Nov. 17 - Bodies are slowly being cleared in typhoon wrecked Philippines and desperate survivors criticise the slow pace of aid distribution. Chris Meyers reports.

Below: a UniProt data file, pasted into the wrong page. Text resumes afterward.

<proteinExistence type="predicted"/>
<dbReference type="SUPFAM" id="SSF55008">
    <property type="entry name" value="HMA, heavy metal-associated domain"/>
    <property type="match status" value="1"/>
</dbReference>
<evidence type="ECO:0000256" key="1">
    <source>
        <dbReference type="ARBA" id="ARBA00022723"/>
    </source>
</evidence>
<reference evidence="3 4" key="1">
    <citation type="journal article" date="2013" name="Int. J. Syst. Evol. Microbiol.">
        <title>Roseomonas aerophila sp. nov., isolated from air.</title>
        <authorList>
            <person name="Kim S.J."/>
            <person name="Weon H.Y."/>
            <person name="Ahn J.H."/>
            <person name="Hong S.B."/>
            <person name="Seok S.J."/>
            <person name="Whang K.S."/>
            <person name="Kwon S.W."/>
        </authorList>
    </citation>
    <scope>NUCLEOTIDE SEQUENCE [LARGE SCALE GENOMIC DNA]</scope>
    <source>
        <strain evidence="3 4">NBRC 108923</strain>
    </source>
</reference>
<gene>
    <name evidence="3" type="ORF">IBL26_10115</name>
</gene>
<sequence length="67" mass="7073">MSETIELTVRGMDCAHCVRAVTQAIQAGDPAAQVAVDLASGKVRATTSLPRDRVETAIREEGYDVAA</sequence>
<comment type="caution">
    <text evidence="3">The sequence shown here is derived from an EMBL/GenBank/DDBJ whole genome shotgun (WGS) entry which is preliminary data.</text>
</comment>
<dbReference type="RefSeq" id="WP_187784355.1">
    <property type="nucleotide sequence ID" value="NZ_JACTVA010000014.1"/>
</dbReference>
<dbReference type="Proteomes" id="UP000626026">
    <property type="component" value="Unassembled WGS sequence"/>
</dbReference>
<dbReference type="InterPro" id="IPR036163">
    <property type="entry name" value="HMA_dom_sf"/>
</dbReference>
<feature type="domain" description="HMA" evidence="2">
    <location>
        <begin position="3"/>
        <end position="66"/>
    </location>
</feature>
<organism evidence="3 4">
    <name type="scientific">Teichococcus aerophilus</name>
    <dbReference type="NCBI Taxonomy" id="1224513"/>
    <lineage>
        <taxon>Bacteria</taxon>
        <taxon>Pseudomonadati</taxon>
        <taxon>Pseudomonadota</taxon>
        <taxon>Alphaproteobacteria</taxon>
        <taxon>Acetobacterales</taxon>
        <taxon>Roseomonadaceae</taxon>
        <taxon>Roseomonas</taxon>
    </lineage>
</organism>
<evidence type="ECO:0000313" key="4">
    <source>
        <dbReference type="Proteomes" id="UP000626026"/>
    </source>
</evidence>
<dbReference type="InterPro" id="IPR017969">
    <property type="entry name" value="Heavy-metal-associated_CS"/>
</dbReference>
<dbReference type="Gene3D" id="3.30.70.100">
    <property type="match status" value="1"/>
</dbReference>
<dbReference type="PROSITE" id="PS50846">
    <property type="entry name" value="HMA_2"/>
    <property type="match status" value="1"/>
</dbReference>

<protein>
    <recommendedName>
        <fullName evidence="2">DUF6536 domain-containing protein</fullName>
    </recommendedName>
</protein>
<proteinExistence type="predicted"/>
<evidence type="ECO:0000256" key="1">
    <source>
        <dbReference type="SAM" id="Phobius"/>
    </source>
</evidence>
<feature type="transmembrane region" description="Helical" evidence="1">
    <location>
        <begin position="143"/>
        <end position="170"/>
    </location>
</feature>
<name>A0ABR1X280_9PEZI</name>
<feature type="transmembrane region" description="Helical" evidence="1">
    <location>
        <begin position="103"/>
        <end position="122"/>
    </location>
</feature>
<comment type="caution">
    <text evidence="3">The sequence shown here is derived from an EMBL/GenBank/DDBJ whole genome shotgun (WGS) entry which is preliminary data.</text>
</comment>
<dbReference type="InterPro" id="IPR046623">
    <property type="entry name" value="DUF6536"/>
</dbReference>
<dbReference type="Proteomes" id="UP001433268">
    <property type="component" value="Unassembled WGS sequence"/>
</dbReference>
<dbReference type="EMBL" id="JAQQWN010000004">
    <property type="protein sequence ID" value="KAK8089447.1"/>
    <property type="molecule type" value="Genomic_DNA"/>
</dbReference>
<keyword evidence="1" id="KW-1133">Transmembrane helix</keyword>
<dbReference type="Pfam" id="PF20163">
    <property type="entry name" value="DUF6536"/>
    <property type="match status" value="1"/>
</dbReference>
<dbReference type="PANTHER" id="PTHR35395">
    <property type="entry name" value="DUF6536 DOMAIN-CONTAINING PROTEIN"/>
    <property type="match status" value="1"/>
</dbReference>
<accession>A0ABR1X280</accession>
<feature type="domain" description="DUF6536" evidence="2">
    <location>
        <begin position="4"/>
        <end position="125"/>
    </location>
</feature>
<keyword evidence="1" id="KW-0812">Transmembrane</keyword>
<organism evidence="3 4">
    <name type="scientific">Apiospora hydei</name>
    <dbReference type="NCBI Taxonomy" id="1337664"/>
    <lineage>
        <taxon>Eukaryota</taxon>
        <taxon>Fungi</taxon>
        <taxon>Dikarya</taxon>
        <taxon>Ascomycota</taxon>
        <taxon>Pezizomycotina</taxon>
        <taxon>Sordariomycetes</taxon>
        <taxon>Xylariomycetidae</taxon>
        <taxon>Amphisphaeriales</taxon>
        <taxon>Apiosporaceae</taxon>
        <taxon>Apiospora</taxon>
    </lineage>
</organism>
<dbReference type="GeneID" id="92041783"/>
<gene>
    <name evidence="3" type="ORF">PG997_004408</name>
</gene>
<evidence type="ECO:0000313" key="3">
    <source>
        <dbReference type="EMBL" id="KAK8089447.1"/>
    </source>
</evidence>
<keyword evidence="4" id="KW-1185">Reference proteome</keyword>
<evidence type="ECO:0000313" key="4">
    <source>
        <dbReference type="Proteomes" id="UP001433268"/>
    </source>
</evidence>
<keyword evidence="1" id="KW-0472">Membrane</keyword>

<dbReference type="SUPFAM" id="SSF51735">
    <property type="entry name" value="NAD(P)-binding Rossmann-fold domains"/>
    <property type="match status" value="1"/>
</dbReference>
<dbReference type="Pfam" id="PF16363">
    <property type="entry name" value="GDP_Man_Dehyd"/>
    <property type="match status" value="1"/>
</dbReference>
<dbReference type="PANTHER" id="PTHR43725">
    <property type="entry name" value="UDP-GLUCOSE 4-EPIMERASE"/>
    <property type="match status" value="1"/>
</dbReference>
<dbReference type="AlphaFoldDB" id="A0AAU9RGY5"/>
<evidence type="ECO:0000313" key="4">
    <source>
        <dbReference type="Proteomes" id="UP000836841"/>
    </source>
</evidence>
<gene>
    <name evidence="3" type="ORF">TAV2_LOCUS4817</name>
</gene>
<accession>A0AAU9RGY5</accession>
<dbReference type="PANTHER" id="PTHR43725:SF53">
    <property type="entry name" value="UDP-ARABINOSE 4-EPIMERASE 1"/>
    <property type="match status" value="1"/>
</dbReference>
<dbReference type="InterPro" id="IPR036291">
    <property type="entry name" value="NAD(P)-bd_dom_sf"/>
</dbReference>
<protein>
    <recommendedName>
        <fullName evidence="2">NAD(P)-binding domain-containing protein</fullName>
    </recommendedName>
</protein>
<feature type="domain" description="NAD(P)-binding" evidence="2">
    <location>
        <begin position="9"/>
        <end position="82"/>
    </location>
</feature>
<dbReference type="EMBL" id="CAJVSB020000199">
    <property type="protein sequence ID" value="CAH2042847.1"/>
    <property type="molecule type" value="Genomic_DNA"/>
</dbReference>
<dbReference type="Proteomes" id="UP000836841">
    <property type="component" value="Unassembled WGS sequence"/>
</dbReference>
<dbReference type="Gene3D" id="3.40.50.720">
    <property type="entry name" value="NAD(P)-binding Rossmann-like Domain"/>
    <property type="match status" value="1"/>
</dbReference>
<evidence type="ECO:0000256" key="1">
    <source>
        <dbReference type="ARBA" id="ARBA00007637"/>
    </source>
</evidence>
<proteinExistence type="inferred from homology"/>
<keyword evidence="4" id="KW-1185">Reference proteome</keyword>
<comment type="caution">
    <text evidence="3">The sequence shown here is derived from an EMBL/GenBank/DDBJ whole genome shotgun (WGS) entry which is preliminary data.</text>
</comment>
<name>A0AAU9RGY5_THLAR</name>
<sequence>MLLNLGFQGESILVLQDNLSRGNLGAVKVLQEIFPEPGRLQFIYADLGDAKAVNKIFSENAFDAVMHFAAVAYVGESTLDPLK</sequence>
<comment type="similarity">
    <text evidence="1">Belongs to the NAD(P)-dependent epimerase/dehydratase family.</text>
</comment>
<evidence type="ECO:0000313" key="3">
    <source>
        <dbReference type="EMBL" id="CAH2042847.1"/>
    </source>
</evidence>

WARNING - STORY CONTAINS GRAPHIC IMAGES Heart-wrenching images in the central Philippines. A policeman carries a body bag for a child. Here, the ruined remains of a church where 20 people took refuge when the super typhoon hit. Everyone inside died. Those who did survive are becoming increasingly desperate over the slow pace of aid distribution. (SOUNDBITE)(English and Filipino) YUL CAORDI SAYING: "We're not satisfied with the national government because the aid is very slow. Very slow" International aid efforts have been hampered because bridges and roads were destroyed by surging waves and powerful winds. In Cebu airport, the first aid flight by the British air force arrives. The airmen hope to clear the roads to allow medical supplies and food to get through to the worst hit areas. It's been more than one week since Typhoon Haiyan killed at least three thousand five hundred people...and displaced millions. Work crews are starting to restore power and remove the debris in devastated Leyte province. But the side streets remain piled with rubble, which officials fear could reveal hundreds more bodies when they are eventually cleared.